The Japanese automaker is eying a battery electric vehicle with a 300km range by 2020
In something of an about-face, Japan’s Toyota Motor Corp. has indicated that it may pursue the mass production of long-range EVs. The new vehicles would hit the market in around 2020.
On 8 November, Toyota’s executive vice president Takahiko Ijichi, signalled interest in the market, although as the Wall Street Journal noted he did not give a timeframe. Nor did he refute a report from the respected Nikkei business newspaper the day before that long-range Toyota EVs could be commercialised within four years.
Nikkei, in a report that did not name sources, reported that Toyota would establish a team in early 2017 to work on EVs with a range of more than 300km, for launch in 2020.
According to the news agency, the Prius and Corolla ranges are being considered as potential platforms for an electric SUV.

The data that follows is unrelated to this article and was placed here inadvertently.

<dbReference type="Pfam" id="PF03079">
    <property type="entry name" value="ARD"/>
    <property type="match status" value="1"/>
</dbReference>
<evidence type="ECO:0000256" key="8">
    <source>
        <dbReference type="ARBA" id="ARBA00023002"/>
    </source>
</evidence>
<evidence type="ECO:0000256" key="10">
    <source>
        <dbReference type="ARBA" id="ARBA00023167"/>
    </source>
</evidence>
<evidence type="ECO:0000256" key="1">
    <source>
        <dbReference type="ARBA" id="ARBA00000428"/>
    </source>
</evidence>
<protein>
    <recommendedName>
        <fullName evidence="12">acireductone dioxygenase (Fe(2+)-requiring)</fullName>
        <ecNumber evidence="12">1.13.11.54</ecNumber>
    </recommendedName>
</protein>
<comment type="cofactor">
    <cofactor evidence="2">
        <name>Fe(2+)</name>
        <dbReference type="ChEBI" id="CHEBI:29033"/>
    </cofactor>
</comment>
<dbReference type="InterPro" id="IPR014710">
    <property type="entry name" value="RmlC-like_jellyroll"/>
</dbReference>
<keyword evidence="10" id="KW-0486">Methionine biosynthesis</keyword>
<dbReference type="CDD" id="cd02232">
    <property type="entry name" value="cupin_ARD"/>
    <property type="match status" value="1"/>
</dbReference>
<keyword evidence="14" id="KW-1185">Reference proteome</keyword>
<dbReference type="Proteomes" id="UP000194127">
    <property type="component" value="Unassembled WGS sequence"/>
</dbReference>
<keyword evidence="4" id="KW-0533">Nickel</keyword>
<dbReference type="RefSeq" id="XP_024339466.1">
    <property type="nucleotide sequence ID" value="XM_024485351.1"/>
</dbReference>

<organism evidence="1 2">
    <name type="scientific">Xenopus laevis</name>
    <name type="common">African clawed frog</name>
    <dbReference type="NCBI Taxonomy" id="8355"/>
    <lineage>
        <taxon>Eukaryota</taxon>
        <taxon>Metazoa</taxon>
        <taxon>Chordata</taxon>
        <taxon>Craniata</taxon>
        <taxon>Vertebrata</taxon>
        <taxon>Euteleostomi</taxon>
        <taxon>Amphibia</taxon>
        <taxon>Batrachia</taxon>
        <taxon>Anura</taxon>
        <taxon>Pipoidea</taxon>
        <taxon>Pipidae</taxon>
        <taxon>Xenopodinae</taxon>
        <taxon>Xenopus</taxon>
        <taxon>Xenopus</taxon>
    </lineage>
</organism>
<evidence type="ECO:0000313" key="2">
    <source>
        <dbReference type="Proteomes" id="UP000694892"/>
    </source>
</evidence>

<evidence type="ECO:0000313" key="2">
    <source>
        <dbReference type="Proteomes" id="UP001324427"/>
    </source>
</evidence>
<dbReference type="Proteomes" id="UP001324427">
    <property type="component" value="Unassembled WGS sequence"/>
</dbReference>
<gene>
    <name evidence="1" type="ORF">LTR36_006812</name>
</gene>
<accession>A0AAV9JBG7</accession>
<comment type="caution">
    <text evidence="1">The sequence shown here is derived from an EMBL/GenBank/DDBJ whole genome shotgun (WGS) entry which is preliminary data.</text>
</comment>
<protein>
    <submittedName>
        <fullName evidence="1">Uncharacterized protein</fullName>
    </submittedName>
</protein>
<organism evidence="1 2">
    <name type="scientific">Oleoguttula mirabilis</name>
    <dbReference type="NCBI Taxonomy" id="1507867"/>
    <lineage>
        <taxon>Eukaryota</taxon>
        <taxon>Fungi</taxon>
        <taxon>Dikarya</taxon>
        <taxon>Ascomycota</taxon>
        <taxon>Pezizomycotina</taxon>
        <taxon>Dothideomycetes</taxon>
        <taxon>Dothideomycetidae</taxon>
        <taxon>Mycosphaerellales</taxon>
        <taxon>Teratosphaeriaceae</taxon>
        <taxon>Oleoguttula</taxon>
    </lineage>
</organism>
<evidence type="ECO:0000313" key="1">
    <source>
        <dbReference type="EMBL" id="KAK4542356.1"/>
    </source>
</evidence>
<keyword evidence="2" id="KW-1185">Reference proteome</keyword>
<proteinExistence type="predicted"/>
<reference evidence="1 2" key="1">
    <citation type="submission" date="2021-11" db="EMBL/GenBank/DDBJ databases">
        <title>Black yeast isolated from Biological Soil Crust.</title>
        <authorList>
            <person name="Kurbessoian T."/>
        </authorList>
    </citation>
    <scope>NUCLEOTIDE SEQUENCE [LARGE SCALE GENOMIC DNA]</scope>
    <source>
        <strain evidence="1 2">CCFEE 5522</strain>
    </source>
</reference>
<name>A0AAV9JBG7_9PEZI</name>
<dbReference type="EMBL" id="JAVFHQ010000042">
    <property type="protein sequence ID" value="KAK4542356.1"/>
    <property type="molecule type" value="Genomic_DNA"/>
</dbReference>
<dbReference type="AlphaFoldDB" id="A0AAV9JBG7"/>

The Japanese automaker has previously said it would concentrate on EVs for the shorter-distance commuting market. It has instead thrown most of its efforts into hybrids such as the ubiquitous Prius and the hydrogen-fuelled Mirai – an FCV capable of travelling around 500km on a 5kg tank of hydrogen.
However, poor sales appear to have dented the company’s vision. At a recent EV conference, a source in the vehicle leasing industry told ElecTrans that the company had not sold a single Mirai in the UK this year.
Nevertheless, if the report proves to be correct, it marks a welcome shift in position for one of the automotive market’s more powerful figures. The Prius was an early standout in the push for hybridised vehicles with batteries, and more eco-friendly personal transport in general; that magic could potentially be recaptured in the form of a successful pure-battery model.
That said, being a long way behind some of its competitors, Toyota will have an uphill struggle in putting together a convincing EV offering even if it begins immediately. In addition, while some of its electric drive train components may be transferrable from its work with the Mirai, sourcing, design and integrating larger batteries could be problematic – especially ones which can offer a 300km range.
As with so many car manufacturers, Toyota is now playing catch-up. Let’s hope it keeps its 2020 vision in sight.